Secondly, with a balance of power by Congress and reviews by public opinion, no matter how much United States President Donald Trump tries to turn traditional democratic practices on their head, there is no way he can go it alone. In contrast, Communist China’s Xi Jinping wants “Xi Jinping Thought” to be written into the Constitution and wants presidential term limits to be abolished, while media or individuals who dare to say the word “no” are bound to be silenced. Bearing this background in mind, out of U.S. President Trump, who wants to “Make America Great Again,” or Chinese leader Xi Jinping who wants to overtake the U.S. leadership position, which one is the more dangerous, which one might cause a global disaster, it’s all too clear. China’s threats against the airlines of democratic nations to change Taiwan’s name to “Taiwan, China” clearly reveals its one-sided bullying attitude that “what I say, goes.” Aren’t the countries which played along with China for commercial profit and spoiled it worried that one day, China’s pointless provocation will be targeting them?
Thirdly, because of its shame and guilt about World War II, Japan has been unable to break ranks with China, which knows no shame. Facing China, which continuously criticizes Japan for its role in the war, Tokyo should finally understand how to drop the burden and do away with the never-ending self-blame. In 1979, Japan started giving China development aid loans, but after 20, 30 years, enough is enough. This should be the time to stop the self-blame and use a new approach to face China.
Germany, which managed to work its way out from under the shadow of the Nazi regime thanks to transitional justice, has also begun to realize the threat from China. The country sees the Chinese takeover of technology firms damaging to its economic and security interests, and even to its national security. Those views are without a doubt right, but Germany has still to take a clearer stance and voice clearer opinions on Chinese territorial ambitions in the South China Sea. Reproaches by Great Britain, France and Australia have not moved from the stage of comments to concrete action yet, but this is obviously not enough for a country like China, which is used to conflicting statements and to watching other countries’ actions while listening to their words. Only concrete and continuing actions will help!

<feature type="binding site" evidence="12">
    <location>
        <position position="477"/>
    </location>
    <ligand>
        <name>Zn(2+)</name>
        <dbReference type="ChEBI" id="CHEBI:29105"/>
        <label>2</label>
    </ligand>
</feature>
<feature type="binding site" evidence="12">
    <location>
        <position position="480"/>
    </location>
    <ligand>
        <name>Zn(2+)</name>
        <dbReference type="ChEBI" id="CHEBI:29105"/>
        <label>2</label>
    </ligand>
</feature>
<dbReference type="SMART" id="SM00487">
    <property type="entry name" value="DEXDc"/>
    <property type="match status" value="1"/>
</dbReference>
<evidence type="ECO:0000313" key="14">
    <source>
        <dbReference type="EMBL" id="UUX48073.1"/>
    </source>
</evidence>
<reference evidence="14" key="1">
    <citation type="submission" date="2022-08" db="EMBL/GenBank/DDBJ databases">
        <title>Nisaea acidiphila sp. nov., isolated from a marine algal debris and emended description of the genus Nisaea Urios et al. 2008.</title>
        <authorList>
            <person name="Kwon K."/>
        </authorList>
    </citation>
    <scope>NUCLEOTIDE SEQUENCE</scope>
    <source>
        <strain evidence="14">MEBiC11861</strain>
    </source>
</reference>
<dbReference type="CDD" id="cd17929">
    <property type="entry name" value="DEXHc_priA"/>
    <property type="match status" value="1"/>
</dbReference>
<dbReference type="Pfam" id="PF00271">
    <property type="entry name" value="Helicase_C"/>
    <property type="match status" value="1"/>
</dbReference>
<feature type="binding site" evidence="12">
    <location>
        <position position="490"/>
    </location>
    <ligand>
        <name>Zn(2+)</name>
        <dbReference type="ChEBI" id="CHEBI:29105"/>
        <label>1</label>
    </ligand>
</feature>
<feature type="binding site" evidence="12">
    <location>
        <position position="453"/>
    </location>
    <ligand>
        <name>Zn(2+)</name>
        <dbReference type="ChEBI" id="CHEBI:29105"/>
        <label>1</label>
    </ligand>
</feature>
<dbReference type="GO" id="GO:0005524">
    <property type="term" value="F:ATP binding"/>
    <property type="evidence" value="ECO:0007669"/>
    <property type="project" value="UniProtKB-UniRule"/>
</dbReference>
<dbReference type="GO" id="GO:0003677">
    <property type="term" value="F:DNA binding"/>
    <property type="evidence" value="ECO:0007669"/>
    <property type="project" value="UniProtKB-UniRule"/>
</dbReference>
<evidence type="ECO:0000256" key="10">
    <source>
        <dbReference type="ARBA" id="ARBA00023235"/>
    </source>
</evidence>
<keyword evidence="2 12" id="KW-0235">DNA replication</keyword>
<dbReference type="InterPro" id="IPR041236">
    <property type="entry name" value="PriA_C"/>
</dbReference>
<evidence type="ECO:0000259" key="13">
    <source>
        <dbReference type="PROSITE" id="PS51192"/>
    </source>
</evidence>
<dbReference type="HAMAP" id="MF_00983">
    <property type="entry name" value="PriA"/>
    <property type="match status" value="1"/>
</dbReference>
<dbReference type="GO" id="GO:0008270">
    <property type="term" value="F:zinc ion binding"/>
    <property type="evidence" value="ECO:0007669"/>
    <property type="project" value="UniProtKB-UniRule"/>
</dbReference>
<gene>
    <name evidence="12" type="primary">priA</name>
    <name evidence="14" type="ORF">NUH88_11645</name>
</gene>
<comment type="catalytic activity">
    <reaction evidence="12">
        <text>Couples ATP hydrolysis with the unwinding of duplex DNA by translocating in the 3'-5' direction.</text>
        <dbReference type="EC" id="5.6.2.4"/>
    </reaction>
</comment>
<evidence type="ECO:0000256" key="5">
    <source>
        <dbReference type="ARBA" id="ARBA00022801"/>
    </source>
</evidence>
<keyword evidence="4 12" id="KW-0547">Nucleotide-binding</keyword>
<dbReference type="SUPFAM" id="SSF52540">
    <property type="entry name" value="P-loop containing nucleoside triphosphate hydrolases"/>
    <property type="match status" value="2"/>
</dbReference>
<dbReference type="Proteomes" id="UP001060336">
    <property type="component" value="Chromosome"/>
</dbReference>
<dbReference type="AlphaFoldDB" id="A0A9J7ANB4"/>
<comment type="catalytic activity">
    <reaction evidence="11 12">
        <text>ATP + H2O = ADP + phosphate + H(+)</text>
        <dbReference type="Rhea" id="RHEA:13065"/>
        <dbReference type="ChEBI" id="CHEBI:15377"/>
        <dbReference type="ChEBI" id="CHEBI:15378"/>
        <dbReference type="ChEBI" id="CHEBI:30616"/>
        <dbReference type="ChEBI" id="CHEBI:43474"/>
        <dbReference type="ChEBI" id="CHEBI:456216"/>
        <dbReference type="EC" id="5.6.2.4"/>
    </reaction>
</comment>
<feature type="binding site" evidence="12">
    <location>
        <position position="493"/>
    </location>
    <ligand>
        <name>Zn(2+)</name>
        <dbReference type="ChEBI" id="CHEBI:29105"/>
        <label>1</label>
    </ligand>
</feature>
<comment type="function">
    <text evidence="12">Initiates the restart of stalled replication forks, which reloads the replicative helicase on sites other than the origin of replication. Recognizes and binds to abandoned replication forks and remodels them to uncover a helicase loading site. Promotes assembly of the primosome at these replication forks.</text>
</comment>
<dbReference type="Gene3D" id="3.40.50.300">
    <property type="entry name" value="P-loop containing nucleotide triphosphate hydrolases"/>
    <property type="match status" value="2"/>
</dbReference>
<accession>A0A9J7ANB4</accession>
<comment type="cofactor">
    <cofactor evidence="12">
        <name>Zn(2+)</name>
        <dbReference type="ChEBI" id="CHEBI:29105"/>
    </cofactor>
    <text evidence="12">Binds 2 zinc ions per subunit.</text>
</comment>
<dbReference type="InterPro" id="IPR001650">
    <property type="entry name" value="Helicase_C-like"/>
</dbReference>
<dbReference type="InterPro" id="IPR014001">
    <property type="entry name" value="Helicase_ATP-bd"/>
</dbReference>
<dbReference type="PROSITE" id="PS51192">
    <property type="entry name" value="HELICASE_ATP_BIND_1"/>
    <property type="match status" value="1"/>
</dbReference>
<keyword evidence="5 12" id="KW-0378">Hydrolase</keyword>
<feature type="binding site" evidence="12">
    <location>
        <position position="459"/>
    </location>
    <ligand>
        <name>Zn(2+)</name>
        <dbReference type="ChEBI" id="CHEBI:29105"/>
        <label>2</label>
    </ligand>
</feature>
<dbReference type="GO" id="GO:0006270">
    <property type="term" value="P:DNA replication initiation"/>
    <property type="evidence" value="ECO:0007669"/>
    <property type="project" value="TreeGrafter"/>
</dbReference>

The U.S. might finally have seen through China’s ambitious plans. Maybe it has understood what it would mean if China were to break through the first island chain through Taiwan, or maybe it will reassign China from a strategic partner to a strategic competitor or rival. On the one hand, the U.S. has rolled out a number of laws improving relations with Taiwan, while on the other hand it has delivered China’s military and economic ambitions a sharp warning by sending warships through the waters of the South China Sea and by declaring a trade war with tariffs. The facts prove that when you counter an aggressive China, the carrot will not work, the only thing China is afraid of is this method of hitting where it hurts. Only a stick can wake that country up from its communist dream of dominating the world.
Of course, the U.S. can do even more and even better. Recognizing Taiwan (of course not the Republic of China) is a country, and immediately establishing diplomatic relations with it, turning Taiwan into a strong ally of the U.S. in the community of democracies. Both sides should protect the right of free passage for ships from around the world in the South China Sea and the Taiwan Strait. Isn’t that a beautiful sight to behold?
Chang Kuo-tsai is a former deputy secretary general of the Taiwan Association of University Professors and a retired assistant professor at the National Hsinchu University of Education.